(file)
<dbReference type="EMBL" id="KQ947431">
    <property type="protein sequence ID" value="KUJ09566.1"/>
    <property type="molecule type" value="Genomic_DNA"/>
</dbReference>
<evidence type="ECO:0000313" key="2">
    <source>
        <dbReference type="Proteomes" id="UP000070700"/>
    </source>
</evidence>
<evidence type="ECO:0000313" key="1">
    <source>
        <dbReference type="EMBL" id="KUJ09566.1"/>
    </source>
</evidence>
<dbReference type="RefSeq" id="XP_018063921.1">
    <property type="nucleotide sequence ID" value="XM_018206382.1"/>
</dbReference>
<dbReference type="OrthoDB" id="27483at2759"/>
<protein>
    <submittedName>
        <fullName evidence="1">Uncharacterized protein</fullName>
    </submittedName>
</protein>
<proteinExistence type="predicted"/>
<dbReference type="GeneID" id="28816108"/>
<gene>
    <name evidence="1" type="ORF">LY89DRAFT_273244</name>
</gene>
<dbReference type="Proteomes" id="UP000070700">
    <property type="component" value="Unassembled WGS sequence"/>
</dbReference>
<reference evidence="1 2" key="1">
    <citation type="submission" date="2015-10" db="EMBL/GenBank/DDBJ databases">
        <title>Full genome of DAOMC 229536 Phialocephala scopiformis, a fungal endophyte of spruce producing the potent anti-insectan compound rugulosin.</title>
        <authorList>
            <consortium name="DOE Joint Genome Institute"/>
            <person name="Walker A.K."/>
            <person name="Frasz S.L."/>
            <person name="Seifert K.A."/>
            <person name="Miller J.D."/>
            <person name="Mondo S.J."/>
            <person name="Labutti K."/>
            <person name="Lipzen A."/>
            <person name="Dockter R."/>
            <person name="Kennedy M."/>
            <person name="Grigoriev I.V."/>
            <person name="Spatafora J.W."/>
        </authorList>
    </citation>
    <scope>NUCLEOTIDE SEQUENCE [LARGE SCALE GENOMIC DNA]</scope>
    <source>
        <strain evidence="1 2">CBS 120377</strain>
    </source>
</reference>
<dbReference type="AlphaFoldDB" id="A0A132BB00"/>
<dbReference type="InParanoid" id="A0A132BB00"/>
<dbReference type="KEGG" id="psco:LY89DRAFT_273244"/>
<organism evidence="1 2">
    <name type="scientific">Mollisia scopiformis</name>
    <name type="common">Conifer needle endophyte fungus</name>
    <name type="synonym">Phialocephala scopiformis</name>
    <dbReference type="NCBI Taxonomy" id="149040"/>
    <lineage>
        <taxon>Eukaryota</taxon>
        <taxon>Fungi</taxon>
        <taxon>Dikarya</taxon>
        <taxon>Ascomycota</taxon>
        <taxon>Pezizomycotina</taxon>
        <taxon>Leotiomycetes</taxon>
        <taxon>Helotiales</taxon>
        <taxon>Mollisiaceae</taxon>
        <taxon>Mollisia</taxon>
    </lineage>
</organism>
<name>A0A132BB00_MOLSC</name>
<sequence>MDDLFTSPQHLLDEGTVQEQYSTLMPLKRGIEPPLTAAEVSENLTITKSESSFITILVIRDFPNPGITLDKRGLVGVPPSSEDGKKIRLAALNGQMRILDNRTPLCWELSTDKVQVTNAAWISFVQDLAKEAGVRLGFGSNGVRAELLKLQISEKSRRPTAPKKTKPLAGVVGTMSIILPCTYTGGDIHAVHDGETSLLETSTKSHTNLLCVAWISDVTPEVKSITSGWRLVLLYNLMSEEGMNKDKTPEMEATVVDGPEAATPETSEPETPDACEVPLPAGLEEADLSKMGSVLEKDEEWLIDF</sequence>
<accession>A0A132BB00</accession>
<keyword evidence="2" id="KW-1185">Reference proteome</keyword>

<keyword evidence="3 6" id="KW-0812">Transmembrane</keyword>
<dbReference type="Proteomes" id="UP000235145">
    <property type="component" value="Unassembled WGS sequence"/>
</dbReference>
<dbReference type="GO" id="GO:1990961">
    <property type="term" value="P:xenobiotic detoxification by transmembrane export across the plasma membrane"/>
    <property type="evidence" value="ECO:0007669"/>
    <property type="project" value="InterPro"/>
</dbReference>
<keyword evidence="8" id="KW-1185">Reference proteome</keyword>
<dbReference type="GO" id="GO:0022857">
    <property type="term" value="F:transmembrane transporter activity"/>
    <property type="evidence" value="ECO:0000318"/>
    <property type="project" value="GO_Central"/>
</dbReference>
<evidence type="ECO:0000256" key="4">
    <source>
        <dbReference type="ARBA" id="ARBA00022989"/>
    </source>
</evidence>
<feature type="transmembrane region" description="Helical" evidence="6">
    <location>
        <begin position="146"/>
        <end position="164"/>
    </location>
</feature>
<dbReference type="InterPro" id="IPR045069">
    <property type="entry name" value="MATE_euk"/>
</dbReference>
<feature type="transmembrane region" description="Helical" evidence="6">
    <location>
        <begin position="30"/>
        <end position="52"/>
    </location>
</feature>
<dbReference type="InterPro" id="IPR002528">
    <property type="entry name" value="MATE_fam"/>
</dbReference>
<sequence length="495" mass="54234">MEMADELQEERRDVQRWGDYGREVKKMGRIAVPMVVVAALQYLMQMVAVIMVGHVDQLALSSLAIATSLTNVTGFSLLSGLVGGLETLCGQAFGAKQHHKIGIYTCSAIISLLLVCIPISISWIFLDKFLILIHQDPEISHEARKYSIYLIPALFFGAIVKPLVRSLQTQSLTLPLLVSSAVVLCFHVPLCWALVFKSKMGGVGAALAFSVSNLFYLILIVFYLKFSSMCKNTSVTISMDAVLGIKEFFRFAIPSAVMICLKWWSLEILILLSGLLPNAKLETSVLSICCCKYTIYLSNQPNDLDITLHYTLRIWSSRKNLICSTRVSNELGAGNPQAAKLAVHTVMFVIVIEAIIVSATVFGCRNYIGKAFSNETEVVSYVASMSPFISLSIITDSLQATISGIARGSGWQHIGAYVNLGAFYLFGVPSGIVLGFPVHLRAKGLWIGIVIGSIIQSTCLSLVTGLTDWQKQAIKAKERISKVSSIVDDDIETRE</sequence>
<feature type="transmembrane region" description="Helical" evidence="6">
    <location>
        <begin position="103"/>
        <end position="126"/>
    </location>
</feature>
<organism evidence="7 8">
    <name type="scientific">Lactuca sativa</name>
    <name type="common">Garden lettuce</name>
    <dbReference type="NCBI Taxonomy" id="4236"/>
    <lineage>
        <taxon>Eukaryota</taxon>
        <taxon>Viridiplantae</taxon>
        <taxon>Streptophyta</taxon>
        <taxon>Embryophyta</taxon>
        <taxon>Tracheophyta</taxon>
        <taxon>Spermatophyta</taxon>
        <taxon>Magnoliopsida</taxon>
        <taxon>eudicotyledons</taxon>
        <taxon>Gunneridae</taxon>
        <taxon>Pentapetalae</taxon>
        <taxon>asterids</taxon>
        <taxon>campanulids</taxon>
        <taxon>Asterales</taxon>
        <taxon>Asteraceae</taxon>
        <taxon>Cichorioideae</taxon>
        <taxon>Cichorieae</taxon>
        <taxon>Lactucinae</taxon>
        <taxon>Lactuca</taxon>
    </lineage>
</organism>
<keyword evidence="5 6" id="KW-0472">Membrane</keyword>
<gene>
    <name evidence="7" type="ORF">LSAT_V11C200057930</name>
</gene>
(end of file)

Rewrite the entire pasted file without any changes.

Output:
<dbReference type="EMBL" id="KQ947431">
    <property type="protein sequence ID" value="KUJ09566.1"/>
    <property type="molecule type" value="Genomic_DNA"/>
</dbReference>
<evidence type="ECO:0000313" key="2">
    <source>
        <dbReference type="Proteomes" id="UP000070700"/>
    </source>
</evidence>
<evidence type="ECO:0000313" key="1">
    <source>
        <dbReference type="EMBL" id="KUJ09566.1"/>
    </source>
</evidence>
<dbReference type="RefSeq" id="XP_018063921.1">
    <property type="nucleotide sequence ID" value="XM_018206382.1"/>
</dbReference>
<dbReference type="OrthoDB" id="27483at2759"/>
<protein>
    <submittedName>
        <fullName evidence="1">Uncharacterized protein</fullName>
    </submittedName>
</protein>
<proteinExistence type="predicted"/>
<dbReference type="GeneID" id="28816108"/>
<gene>
    <name evidence="1" type="ORF">LY89DRAFT_273244</name>
</gene>
<dbReference type="Proteomes" id="UP000070700">
    <property type="component" value="Unassembled WGS sequence"/>
</dbReference>
<reference evidence="1 2" key="1">
    <citation type="submission" date="2015-10" db="EMBL/GenBank/DDBJ databases">
        <title>Full genome of DAOMC 229536 Phialocephala scopiformis, a fungal endophyte of spruce producing the potent anti-insectan compound rugulosin.</title>
        <authorList>
            <consortium name="DOE Joint Genome Institute"/>
            <person name="Walker A.K."/>
            <person name="Frasz S.L."/>
            <person name="Seifert K.A."/>
            <person name="Miller J.D."/>
            <person name="Mondo S.J."/>
            <person name="Labutti K."/>
            <person name="Lipzen A."/>
            <person name="Dockter R."/>
            <person name="Kennedy M."/>
            <person name="Grigoriev I.V."/>
            <person name="Spatafora J.W."/>
        </authorList>
    </citation>
    <scope>NUCLEOTIDE SEQUENCE [LARGE SCALE GENOMIC DNA]</scope>
    <source>
        <strain evidence="1 2">CBS 120377</strain>
    </source>
</reference>
<dbReference type="AlphaFoldDB" id="A0A132BB00"/>
<dbReference type="InParanoid" id="A0A132BB00"/>
<dbReference type="KEGG" id="psco:LY89DRAFT_273244"/>
<organism evidence="1 2">
    <name type="scientific">Mollisia scopiformis</name>
    <name type="common">Conifer needle endophyte fungus</name>
    <name type="synonym">Phialocephala scopiformis</name>
    <dbReference type="NCBI Taxonomy" id="149040"/>
    <lineage>
        <taxon>Eukaryota</taxon>
        <taxon>Fungi</taxon>
        <taxon>Dikarya</taxon>
        <taxon>Ascomycota</taxon>
        <taxon>Pezizomycotina</taxon>
        <taxon>Leotiomycetes</taxon>
        <taxon>Helotiales</taxon>
        <taxon>Mollisiaceae</taxon>
        <taxon>Mollisia</taxon>
    </lineage>
</organism>
<name>A0A132BB00_MOLSC</name>
<sequence>MDDLFTSPQHLLDEGTVQEQYSTLMPLKRGIEPPLTAAEVSENLTITKSESSFITILVIRDFPNPGITLDKRGLVGVPPSSEDGKKIRLAALNGQMRILDNRTPLCWELSTDKVQVTNAAWISFVQDLAKEAGVRLGFGSNGVRAELLKLQISEKSRRPTAPKKTKPLAGVVGTMSIILPCTYTGGDIHAVHDGETSLLETSTKSHTNLLCVAWISDVTPEVKSITSGWRLVLLYNLMSEEGMNKDKTPEMEATVVDGPEAATPETSEPETPDACEVPLPAGLEEADLSKMGSVLEKDEEWLIDF</sequence>
<accession>A0A132BB00</accession>
<keyword evidence="2" id="KW-1185">Reference proteome</keyword>

<keyword evidence="3 6" id="KW-0812">Transmembrane</keyword>
<dbReference type="Proteomes" id="UP000235145">
    <property type="component" value="Unassembled WGS sequence"/>
</dbReference>
<dbReference type="GO" id="GO:1990961">
    <property type="term" value="P:xenobiotic detoxification by transmembrane export across the plasma membrane"/>
    <property type="evidence" value="ECO:0007669"/>
    <property type="project" value="InterPro"/>
</dbReference>
<keyword evidence="8" id="KW-1185">Reference proteome</keyword>
<dbReference type="GO" id="GO:0022857">
    <property type="term" value="F:transmembrane transporter activity"/>
    <property type="evidence" value="ECO:0000318"/>
    <property type="project" value="GO_Central"/>
</dbReference>
<evidence type="ECO:0000256" key="4">
    <source>
        <dbReference type="ARBA" id="ARBA00022989"/>
    </source>
</evidence>
<feature type="transmembrane region" description="Helical" evidence="6">
    <location>
        <begin position="146"/>
        <end position="164"/>
    </location>
</feature>
<dbReference type="InterPro" id="IPR045069">
    <property type="entry name" value="MATE_euk"/>
</dbReference>
<feature type="transmembrane region" description="Helical" evidence="6">
    <location>
        <begin position="30"/>
        <end position="52"/>
    </location>
</feature>
<dbReference type="InterPro" id="IPR002528">
    <property type="entry name" value="MATE_fam"/>
</dbReference>
<sequence length="495" mass="54234">MEMADELQEERRDVQRWGDYGREVKKMGRIAVPMVVVAALQYLMQMVAVIMVGHVDQLALSSLAIATSLTNVTGFSLLSGLVGGLETLCGQAFGAKQHHKIGIYTCSAIISLLLVCIPISISWIFLDKFLILIHQDPEISHEARKYSIYLIPALFFGAIVKPLVRSLQTQSLTLPLLVSSAVVLCFHVPLCWALVFKSKMGGVGAALAFSVSNLFYLILIVFYLKFSSMCKNTSVTISMDAVLGIKEFFRFAIPSAVMICLKWWSLEILILLSGLLPNAKLETSVLSICCCKYTIYLSNQPNDLDITLHYTLRIWSSRKNLICSTRVSNELGAGNPQAAKLAVHTVMFVIVIEAIIVSATVFGCRNYIGKAFSNETEVVSYVASMSPFISLSIITDSLQATISGIARGSGWQHIGAYVNLGAFYLFGVPSGIVLGFPVHLRAKGLWIGIVIGSIIQSTCLSLVTGLTDWQKQAIKAKERISKVSSIVDDDIETRE</sequence>
<feature type="transmembrane region" description="Helical" evidence="6">
    <location>
        <begin position="103"/>
        <end position="126"/>
    </location>
</feature>
<organism evidence="7 8">
    <name type="scientific">Lactuca sativa</name>
    <name type="common">Garden lettuce</name>
    <dbReference type="NCBI Taxonomy" id="4236"/>
    <lineage>
        <taxon>Eukaryota</taxon>
        <taxon>Viridiplantae</taxon>
        <taxon>Streptophyta</taxon>
        <taxon>Embryophyta</taxon>
        <taxon>Tracheophyta</taxon>
        <taxon>Spermatophyta</taxon>
        <taxon>Magnoliopsida</taxon>
        <taxon>eudicotyledons</taxon>
        <taxon>Gunneridae</taxon>
        <taxon>Pentapetalae</taxon>
        <taxon>asterids</taxon>
        <taxon>campanulids</taxon>
        <taxon>Asterales</taxon>
        <taxon>Asteraceae</taxon>
        <taxon>Cichorioideae</taxon>
        <taxon>Cichorieae</taxon>
        <taxon>Lactucinae</taxon>
        <taxon>Lactuca</taxon>
    </lineage>
</organism>
<keyword evidence="5 6" id="KW-0472">Membrane</keyword>
<gene>
    <name evidence="7" type="ORF">LSAT_V11C200057930</name>
</gene>